Comparison of our results with those from other studies examining racial differences in metabolism and caloric intake in women is extremely limited because there is a paucity of published reports from longitudinal studies. A major limitation of the existing body of literature is that most studies are cross-sectional and do not provide prospective evidence about the predictive value of racial differences in metabolism and weight maintenance.11,12,14,16–35,40,41 Also, no randomized trials have assessed racial differentials in energy balance and weight maintenance in the setting of measured total caloric intake in free-living participants using nonsurvey methods.14,39,44,50,51 Tataranni and colleagues52 reported the only prospective study determining the association of objectively calculated total energy intake and body weight change among free-living adult Arizona Pima Indians. Their findings were the first evidence supporting the primacy of energy intake as a determinant of obesity among this population; however, this has not been studied in other ethnic minority groups. Our data provide insight into ethnic differences in caloric requirements to maintain weight in free-living individuals. Another prospective study, in a small cohort of Jamaican adults, sought to determine whether adults with relatively low levels of PAEE gained more weight than those with higher energy expenditure.40 No component of TDEE, including REE or PAEE, predicted weight change, suggesting that other environmental risk factors, primarily energy intake, accounted for weight gain in this population. This study lacked analysis of objective caloric intake and weight change among its participants along with comparative data to determine whether the strength of this relationship is generalizable to other groups.
One cross-sectional study in 166 free-living obese women (122 white, 44 AA) evaluated whether differences in total daily energy expenditure could explain a greater predisposition of obesity in AA women.33 The authors used self-reported food diaries to assess energy intake and analyzed energy content using nutrition software. The AA participants reported a significantly higher energy intake than did white participants. There were no analyses of the association between dietary intake and longitudinal measurements of weight changes. However, they concluded that the excessive caloric intake in AA women may contribute to the higher incidence of obesity among this population. The authors’ suggestion that AA women require fewer calories to maintain body weight is not supported by our findings through the use of precisely measured dietary intake and controlled feeding.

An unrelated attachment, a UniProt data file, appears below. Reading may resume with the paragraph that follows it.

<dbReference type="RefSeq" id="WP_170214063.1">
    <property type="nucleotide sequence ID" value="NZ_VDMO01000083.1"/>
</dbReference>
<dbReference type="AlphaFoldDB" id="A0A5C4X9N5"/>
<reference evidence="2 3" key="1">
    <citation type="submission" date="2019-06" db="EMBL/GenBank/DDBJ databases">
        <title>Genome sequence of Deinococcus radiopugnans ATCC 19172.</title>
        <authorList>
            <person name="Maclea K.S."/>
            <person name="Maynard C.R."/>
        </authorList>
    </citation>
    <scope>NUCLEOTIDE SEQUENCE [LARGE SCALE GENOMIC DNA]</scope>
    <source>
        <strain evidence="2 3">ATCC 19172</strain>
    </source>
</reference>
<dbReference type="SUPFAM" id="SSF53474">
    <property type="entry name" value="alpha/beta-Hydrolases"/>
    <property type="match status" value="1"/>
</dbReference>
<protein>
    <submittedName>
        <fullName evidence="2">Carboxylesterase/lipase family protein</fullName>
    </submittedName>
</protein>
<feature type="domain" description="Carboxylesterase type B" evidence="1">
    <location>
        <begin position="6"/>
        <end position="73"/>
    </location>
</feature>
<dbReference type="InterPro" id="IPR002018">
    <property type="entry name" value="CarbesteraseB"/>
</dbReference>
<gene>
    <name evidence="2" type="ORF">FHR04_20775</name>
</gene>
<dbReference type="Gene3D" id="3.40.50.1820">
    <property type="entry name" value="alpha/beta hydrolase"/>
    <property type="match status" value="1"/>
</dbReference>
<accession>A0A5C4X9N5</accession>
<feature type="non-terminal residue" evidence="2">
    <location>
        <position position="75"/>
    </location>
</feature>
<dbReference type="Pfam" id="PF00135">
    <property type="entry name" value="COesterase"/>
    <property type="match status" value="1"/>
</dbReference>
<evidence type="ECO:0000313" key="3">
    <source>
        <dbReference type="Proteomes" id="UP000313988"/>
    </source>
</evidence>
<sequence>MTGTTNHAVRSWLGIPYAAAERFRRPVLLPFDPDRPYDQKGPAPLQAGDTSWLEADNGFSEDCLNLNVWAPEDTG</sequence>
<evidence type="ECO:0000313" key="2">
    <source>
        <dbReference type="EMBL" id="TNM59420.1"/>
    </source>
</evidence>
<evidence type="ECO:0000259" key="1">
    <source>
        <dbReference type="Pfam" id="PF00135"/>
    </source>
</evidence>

Among the strengths of this study is its core design—namely, a well-controlled, multicenter, outpatient feeding study with rigorous quality assurance and control. To our knowledge, this is among the first published reports examining the association of race/ethnicity with average caloric intake in a free-living population through a feeding randomized controlled trial. With repeated measurements of calorie intake and weight, the study had highly precise estimates of mean weight and mean energy intake. Last, the sample size was much larger than previous studies investigating racial differences in energy expenditure, which increased the power to detect significant associations.
The inherent limitations of the present study are well recognized. Although the original DASH trial was not designed to assess the long-term effects of dietary interventions on weight maintenance, we analyzed the data because of its robust protocol of objective monitoring of caloric intake (a component of energy balance) and weight. This avoided the potential for desirability bias from participant self-report that may occur in intervention studies.54–57 Moreover, the 8-week intervention phase was adequate to stabilize body weight. Also, our study did not assess REE; rather, it assessed total energy intake, a crucial component of the energy budget. Furthermore, PAEE, the most variable component of TDEE, was not measured in our study.53 Only a few prospective studies among adults have this measurement due to the exorbitant expense, and it may not be reflective of physical activity patterns over an extended period.16,58 Most important, the relationship between PAEE and ethnicity was equivocal in these studies. As aforementioned, 2 studies demonstrated that energy intake was not predictive of weight change, TEE, or PAEE.40,58 Although higher activity levels would be associated with higher energy needs to maintain weight, our study participants tended to be sedentary.
We found no significant difference in average daily caloric intake when we compared AA with non-AA women. Our findings suggest that uniform, comprehensive dietary and lifestyle modifications should be implemented for optimum weight maintenance regardless of racial background and that AA women do not need more intensive calorie restriction. Tackling the refractory nature of obesity requires dietary changes that address the interplay of biologic and environmental determinants of eating behavior. The findings of this analysis should serve as a basis for innovation in weight loss interventions stressing practicality over increased intensity among AA women.
In summary, the results of this study suggest that AA women do not require fewer calories to maintain weight than do non-AA women. Our findings do not support the commonly held view that AA women are at greater risk for obesity because of differences in caloric needs.
Financial disclosure: L. C. Brewer was supported by the Johns Hopkins Predoctoral Clinical Research Training Program grant number 5TL1RR-025007 from the National Center for Research Resources (NCRR), a component of the National Institutes of Health (NIH).
The authors thank the study participants and research staff, as well as faculty from the Departments of Biostatistics and Epidemiology in the Bloomberg School of Public Health and from the Department of Medicine in the Johns Hopkins School of Medicine.